- I appreciate the forum, but I disagree with you. I must admit, though, that at first I was inclined to agree. But when I read the comments opposed to your view, I realized maybe we were being a bit precipitous in this. There were intriguing and timely questions raised (murder, terrorism, assassination). . . . I also think that it is to Sorkin's credit that we will probably never get enough of his main characters -- they are interesting, deep, human, beautiful, and sometimes frightened people that are sincerely struggling to deal with sometimes conflicting right choices. Please consider re-writing the episode summary, and put a tag to this discussion. As I said, I have enjoyed your site, and I appreciate your candor, but please get past this and move on.
--- Jeffrey Grand
- Ok, first of all, I totally disagree with what you said. I am extremely upset about the loss of Agent Sunshine and wish that he was still around, but I don't think that it was bad writing to get rid of him. I think that Mr. Sorkin was making some cruel ironies about life and loss. Add to that the fact that whole episode wasn't devoted to the death of Agent Donavan, and what you've said merely adds up to misplaced grief at the death of a good character. And to reduce the deaths of both Agent Sunshine and Mrs. Landingham to a rating grab detracts not only from the dignity and tragedy of their deaths, but the grace that their characters showed during life. Second of all, I know that the episode pissed you guys off, but can please post quotes, we're dying here. --- megan rowley
- The show is changing, but I think it's by design. This was a year in which
the Bartlett administration lost as often as it won (perhaps more so). . . .
The most powerful...and believable..scene of the season was the
Bartlet-Ritchie confrontation in Posse Comitatus. Bartlet's effort to
treat Ritchie as a peer by telling him of Simon's death turns inside on
itself when Ritchie unloads on him, and Bartlet retorts: " 'Crime, boy, I don't know,' was when I decided to kick your ass." It is his determination from that meeting that lingers as the Qumari minister is murdered. The scene it all brought to mind for me, including the priests in the hall, was the baptism scene from "The Godfather" when Michael settles the family business during his godchild's christening. The more I think about the theft of the symbolism, the more it bothers me, but it worked for Coppola and it worked for TWW well enough. . . .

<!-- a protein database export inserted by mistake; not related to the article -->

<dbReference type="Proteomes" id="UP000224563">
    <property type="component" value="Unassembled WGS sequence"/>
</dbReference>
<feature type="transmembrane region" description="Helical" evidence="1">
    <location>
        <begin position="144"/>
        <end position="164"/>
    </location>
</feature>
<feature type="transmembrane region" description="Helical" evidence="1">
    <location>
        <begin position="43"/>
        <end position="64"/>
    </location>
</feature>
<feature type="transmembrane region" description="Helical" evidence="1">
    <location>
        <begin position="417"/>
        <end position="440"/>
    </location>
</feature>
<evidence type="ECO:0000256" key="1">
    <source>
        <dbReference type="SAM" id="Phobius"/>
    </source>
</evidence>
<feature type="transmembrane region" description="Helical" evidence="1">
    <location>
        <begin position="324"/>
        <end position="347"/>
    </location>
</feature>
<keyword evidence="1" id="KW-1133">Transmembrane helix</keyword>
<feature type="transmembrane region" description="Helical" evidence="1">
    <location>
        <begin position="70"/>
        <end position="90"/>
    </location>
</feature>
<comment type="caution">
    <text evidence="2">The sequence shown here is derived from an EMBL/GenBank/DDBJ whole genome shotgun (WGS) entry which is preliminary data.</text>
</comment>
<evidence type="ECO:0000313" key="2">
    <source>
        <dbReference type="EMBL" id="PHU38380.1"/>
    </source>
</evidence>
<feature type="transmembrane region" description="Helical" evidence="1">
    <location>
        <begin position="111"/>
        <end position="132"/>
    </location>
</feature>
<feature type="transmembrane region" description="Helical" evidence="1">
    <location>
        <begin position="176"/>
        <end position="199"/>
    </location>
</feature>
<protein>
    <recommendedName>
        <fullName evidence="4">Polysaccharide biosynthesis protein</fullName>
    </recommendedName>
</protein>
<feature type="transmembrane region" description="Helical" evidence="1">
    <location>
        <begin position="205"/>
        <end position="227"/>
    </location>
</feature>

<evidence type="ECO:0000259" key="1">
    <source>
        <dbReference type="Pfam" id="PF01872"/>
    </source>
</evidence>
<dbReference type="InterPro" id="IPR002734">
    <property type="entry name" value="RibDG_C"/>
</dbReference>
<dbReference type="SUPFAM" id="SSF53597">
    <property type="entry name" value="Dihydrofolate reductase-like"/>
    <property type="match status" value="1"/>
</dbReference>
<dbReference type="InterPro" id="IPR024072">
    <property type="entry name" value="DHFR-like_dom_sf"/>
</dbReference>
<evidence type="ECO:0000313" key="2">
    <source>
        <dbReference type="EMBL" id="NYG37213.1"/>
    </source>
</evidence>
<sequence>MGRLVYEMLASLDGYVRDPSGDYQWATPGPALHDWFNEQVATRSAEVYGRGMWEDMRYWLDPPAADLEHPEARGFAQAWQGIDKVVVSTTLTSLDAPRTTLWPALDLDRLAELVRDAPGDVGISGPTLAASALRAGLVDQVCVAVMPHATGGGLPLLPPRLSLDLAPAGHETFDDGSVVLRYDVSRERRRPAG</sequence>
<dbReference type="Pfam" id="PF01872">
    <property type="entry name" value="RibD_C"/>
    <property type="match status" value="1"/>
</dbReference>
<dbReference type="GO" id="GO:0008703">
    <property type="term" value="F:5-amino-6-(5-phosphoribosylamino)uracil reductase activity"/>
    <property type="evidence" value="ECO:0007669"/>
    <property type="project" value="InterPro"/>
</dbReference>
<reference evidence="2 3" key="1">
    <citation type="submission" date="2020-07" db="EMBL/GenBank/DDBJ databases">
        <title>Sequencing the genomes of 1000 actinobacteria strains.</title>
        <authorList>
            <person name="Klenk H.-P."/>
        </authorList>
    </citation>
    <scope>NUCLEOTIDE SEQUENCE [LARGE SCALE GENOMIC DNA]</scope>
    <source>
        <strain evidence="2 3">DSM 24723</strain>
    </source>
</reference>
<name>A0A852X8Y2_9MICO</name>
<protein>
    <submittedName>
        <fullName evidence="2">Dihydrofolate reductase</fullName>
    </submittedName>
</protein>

--- Tom Lee
- I admire your convictions and I love your site. You are correct in that we expect more out of "The West Wing" than of a "Dallas" cliff-hanger. However intrusive Mark Harmon's character's subplot was, there was still fine television in the season ending episode. Bartlet's decision to approve the assassination and his conversation with his Republican opponent were well written. I look forward to next season's "The West Wing" and also to following with equal interest your web-site. --- Pat Hennegan
- I agree that the writers of the editorial missed the virtue of the episode completely. Donovan's death was ironic; we all expected him to die protecting C.J., but instead it is only after he allows himself to love C.J. that he dies. It was symbolic, as the roses that fell in the convenience store paralleled the numerous other "wars" taking place within the show. Moreover, the dialogue in the show was outstanding, and many people have looked over the fascinating glimpse we get at the very end of Bartlet: in the silhouette he looks just like Lincoln. All the season's major plot lines came together in interesting, surprising, and I think yet unresolved ways. . . . --- Dave Rimshnick
- I have very mixed feelings about the show. I do wish
that a review had been done because I thought it did
have many good moments that deserved to be addressed.
In fact, when the show ended I thought it was a great
episode. I was disapointed with Donovan's death, but
because it evoked an emotional response I accepted it
as good. But later it really began to bother me.
Partly it is because death and violence seems to have
become a staple in the finale of a show that usually
operates on a much more cerebral plane. On a cop show
these things are expected, but on West Wing they seem
out of kilter. . . . I am also tired of the apparent conviction
by Sorkin that no one who works in the White House can
have a relationship. . . .
--- Rachel Davis
- Sorkin did not write Donovan's death for rating's. He felt the need for a little extra *oomph* in the season finale, to give the viewers and NBC what each expect from a season finale. It worked for me because it was tied together smoothly with Ritchie's intro and the political assassination. But the "Agent Sunshine" arc itself was obviously contrived for the purpose of a big finale. For me, it was the first time that the writing of "The West Wing" seemed implausible and Hollywood. . . . Hopefully this will end the "Bloody Wednesday" tradition of WW finales, and big shows in the future will find more human and intelligent ways to move and entertain us.
--- Justin Sneed
- See the emails in favor of our original comments.